IBR – Infectious Bovine Rhinotracheitis
The disease commonly referred to as “Rednose” in cattle has been recognized for many years. It was later officially named Infectious Bovine Rhinotracheitis and is now just referred to as IBR. The causative agent is a virus known as Bovine herpesvirus -1 (BHV-1) and it produces a variety of disease syndromes most commonly affecting the upper respiratory tract and the reproductive system. Other types of herpes viruses affect humans and cause diseases we know as chicken pox, cold sores, and shingles. One of the characteristics of herpes viruses is that they have the ability to infect cells of the body and then lie dormant for long periods of time before some stressful event lowers the immune response and triggers reactivation of the virus. The classic example of this is shingles in humans, which frequently pops up later in life and can be quite debilitating. IBR can act in a similar manner in cattle. The disease may flare up late in the feeding period if the animals are exposed to conditions of excessive stress.
Infection with the IBR virus in young calves may result in the classic “rednose” which causes tissue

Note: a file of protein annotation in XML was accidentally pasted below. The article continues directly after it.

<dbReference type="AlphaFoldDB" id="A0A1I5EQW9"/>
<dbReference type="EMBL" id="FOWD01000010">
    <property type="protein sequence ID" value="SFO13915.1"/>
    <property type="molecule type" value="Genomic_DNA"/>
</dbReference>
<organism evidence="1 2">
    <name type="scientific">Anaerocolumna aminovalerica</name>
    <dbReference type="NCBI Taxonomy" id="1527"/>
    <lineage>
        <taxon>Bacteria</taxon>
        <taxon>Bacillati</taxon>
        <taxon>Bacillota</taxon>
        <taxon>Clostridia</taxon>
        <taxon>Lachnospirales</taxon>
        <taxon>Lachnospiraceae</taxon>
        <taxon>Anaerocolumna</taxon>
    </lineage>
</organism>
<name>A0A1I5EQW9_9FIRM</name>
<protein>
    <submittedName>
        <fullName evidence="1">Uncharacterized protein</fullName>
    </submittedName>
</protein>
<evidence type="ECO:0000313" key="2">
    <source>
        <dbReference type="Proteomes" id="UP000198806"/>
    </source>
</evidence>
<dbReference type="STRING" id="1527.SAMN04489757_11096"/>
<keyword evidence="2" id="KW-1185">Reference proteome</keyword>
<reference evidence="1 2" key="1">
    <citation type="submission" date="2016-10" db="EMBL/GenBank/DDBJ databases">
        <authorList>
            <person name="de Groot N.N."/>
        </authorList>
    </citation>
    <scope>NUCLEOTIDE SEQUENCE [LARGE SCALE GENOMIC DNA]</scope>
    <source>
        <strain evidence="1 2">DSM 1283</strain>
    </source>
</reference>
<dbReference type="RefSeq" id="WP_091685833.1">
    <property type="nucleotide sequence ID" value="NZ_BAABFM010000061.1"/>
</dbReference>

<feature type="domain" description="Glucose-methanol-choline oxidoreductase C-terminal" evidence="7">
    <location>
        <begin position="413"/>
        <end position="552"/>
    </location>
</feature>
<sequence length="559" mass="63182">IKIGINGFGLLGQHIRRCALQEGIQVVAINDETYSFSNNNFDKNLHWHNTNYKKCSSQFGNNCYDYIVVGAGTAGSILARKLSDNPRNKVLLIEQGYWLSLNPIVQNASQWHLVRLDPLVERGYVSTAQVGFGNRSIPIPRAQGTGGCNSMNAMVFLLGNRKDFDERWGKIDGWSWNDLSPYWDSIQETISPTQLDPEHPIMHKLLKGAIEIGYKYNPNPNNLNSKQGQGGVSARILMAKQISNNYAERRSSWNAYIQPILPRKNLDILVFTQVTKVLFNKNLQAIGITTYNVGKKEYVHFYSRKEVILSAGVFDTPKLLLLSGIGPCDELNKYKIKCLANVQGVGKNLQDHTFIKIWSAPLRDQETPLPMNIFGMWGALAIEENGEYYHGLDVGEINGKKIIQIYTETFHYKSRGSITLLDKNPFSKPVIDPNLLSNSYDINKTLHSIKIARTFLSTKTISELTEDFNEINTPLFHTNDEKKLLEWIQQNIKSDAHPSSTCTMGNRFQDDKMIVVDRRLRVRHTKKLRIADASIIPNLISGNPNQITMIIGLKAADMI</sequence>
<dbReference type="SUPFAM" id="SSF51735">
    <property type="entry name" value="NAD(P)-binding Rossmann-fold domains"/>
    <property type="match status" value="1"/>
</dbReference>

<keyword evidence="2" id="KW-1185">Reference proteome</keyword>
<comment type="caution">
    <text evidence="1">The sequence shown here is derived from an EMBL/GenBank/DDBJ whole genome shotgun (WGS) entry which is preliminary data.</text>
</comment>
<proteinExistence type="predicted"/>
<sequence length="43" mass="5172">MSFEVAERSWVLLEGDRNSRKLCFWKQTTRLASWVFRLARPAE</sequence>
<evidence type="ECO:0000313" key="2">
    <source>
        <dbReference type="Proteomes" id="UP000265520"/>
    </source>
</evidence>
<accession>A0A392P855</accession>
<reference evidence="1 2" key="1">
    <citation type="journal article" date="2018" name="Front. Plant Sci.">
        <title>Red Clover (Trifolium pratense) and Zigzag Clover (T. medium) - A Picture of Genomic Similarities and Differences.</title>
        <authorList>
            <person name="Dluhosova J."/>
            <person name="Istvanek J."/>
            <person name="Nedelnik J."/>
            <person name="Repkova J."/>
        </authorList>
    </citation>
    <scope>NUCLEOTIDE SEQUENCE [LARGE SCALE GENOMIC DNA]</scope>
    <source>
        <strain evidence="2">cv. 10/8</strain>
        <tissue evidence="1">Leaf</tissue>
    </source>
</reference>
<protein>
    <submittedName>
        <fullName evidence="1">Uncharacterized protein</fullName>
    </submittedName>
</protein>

damage and inflammation of the nasal cavity and trachea. This is an important part of the immune system and when damaged allows other pathogens such as mannheimia, pasteurella
to gain access to the lungs where they may cause pneumonia. IBR infection of the eyes may cause small ulcerations on the cornea which are then colonized by Moraxella bovis
resulting in classic “pinkeye”. In cattle of reproductive age, the IBR virus can infect ovarian tissue leading to infertility problems or it may invade and cross the placenta where it causes abortion or birth defects. Treatment of IBR infections involves the use of antibiotics to reduce the impact of secondary bacterial pathogens while the immune system fights off the virus.
Prevention of IBR associated diseases involves the use of vaccines that stimulate the immune system to prepare the animal for the exposure that is likely to occur. Vaccines like Titanium 5
contain a modified live strain of IBR that stimulates the production of antibody which “floods” into the area of infection and neutralizes the invading wild IBR strain. Titanium 5 vaccination also stimulates the production of cytotoxic T lymphocytes which are responsible for what is referred to as “cell mediated immunity”, also know as CMI. Cell mediated immunity is important for finding and eliminating cells that may have been infected with IBR virus that has gone “dormant”. As previously discussed, these latent viruses may become active and cause disease at some later point in time. A vaccination program including Titanium 5 will prepare the immune system for the IBR disease challenge that is nearly certain to take place at some point in the life of the animal.